The ban “was one of the positive factors behind the Nikkei’s gains (in the afternoon), but I don’t think it’s the main catalyst,” said Yukio Takahashi, market analyst at Shinko Securities. The Nikkei ended 6.4% higher Tuesday, erasing most of Monday’s sharp slide, due mainly to the yen’s weakening and firmness in major Asian stock markets, traders said. (See related article.)
The naked shorting ban comes as the government mulls a series of measures to improve confidence in Japan’s financial sector. Among other steps, the government wants to raise the cap on possible injections of taxpayers’ money into domestic banks from ¥2 trillion ($21.37 billion), ease fair-value accounting rules, loosen capital adequacy requirements for banks and enlarge tax breaks for stock investors.
At Tuesday’s news conference, Mr. Nakagawa highlighted the urgency of the task at hand. “I’ve discussed with Prime Minister [Taro Aso] the fact that the coming few days will be very important and that we must take steps immediately,” he said. “Our assessment is that the coming several days will be very important — and therefore dangerous — for the Japanese stock markets.”
Mr. Nakagawa also said the government will immediately open investigations into possible illegal practices linked with naked short selling. The Financial Services Agency, the Securities and Exchange Surveillance Commission and the TSE will work together in looking into past records on such sales practices, he said. “If we find out any violation of the law,” Mr. Nakagawa said, “we will retroactively deal with it strictly.”
CANBERRA: Australia moved to slap a permanent ban on the most controversial form of short-selling yesterday amid an historic fall in share prices, part of a crackdown that is also targeting hedge funds and credit rating agencies.
Interviewer: Let’s talk shorts. Harvey Pitt is former SEC chairman and founder and CEO of Kalorama Partners. Harvey, great to have you with us….Chairman Pitt, do we need to bring back the Uptick Rule? Would that make a difference here at all?
Harvey Pitt: I don’t believe so. The Uptick Rule was almost non-existence in terms of its detrimental affects. There’s a very simple solution and the SEC has it and they know what is. It’s very simply this. If you want to sell a stock short you have to have a legally and forcible right to produce that stock on settlement day. That’s all it takes. If the SEC does that people will not be able to sell short unless they have actually first located and gotten their stock.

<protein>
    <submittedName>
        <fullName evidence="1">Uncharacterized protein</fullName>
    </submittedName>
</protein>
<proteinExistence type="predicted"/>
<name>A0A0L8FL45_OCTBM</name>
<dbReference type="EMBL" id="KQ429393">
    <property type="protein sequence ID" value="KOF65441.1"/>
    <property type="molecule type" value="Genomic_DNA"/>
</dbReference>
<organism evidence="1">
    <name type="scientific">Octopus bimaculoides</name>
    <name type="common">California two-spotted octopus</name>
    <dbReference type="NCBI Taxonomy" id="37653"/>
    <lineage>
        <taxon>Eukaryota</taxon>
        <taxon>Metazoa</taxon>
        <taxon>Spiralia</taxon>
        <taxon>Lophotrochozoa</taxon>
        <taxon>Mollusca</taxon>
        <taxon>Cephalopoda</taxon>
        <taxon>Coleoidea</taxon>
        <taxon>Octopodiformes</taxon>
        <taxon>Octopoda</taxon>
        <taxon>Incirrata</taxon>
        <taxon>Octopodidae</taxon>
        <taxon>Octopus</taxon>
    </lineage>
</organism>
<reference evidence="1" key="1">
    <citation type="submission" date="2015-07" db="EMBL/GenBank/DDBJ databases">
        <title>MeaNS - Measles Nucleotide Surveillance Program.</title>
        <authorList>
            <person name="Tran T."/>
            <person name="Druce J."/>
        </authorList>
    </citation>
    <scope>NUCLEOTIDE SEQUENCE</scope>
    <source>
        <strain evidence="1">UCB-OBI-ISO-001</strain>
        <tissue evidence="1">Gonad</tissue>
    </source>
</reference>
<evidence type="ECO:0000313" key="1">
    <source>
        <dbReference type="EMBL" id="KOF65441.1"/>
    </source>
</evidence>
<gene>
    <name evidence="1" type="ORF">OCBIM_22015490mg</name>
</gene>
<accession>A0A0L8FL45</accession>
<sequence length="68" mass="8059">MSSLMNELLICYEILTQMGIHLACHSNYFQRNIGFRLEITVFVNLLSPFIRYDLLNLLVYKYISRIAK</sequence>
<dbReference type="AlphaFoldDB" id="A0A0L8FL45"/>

Interviewer2: In other words that would do away with naked shorting right?
Harvey Pitt: Absolutely, and naked shorting is what’s causing a lot of the problems in the market.
Interviewer2: Because nobody is forced to deliver. Nobody must deliver. Too much of that going on.
Harvey Pitt: That’s been the real problem. People in affect are just gambling. They’re assuming the stock price will go down. They then spread false rumors to help the stock go down, but they have no skin in the game because they haven’t committed to produce the shares that they purportedly are selling.
Global securities regulators will gather on Monday to discuss rules on short selling and disclosure of credit derivatives, the head of the US Securities and Exchange Commission said on Thursday.
Christopher Cox, SEC chairman, said the meeting, to be held via teleconference, would address “urgent regulatory issues in the ongoing credit crisis.”
The announcement came during yet another tumultuous day of trading in global stock markets.
“In addressing turbulent market conditions, it is essential not only that regulators act against securities law violations, including abusive short selling, but also that there be close coordination among international markets to avoid regulatory gaps and unintended consequences,” Mr Cox said in a statement on Thursday.
The International Organization of Securities Commissions, which includes securities regulators from around the globe, will consider the effectiveness of their recent actions to reduce abusive short selling, without hurting legitimate shorting…
Mr Cox said regulators will explore “possible coordination” on rules relating to naked short sales – when shares are sold without being borrowed first– in particular with regard to position reporting and delivery and pre-borrowing requirements.
p) November 24, 2008 Reuters “Global regulators focus on abusive short selling”
WASHINGTON, Nov 24 (Reuters) – Global securities regulators launched three task forces to study abusive short selling, unregulated financial products and unregulated financial entities such as hedge funds, the U.S. Securities and Exchange Commission said on Monday.
“The working groups were established amid volatile market conditions and designed to support work of the world’s 20 largest economies, which have already agreed to step up oversight of the troubled financial system. “One group will focus on aligning global regulators’ approach to naked short selling, the SEC said.””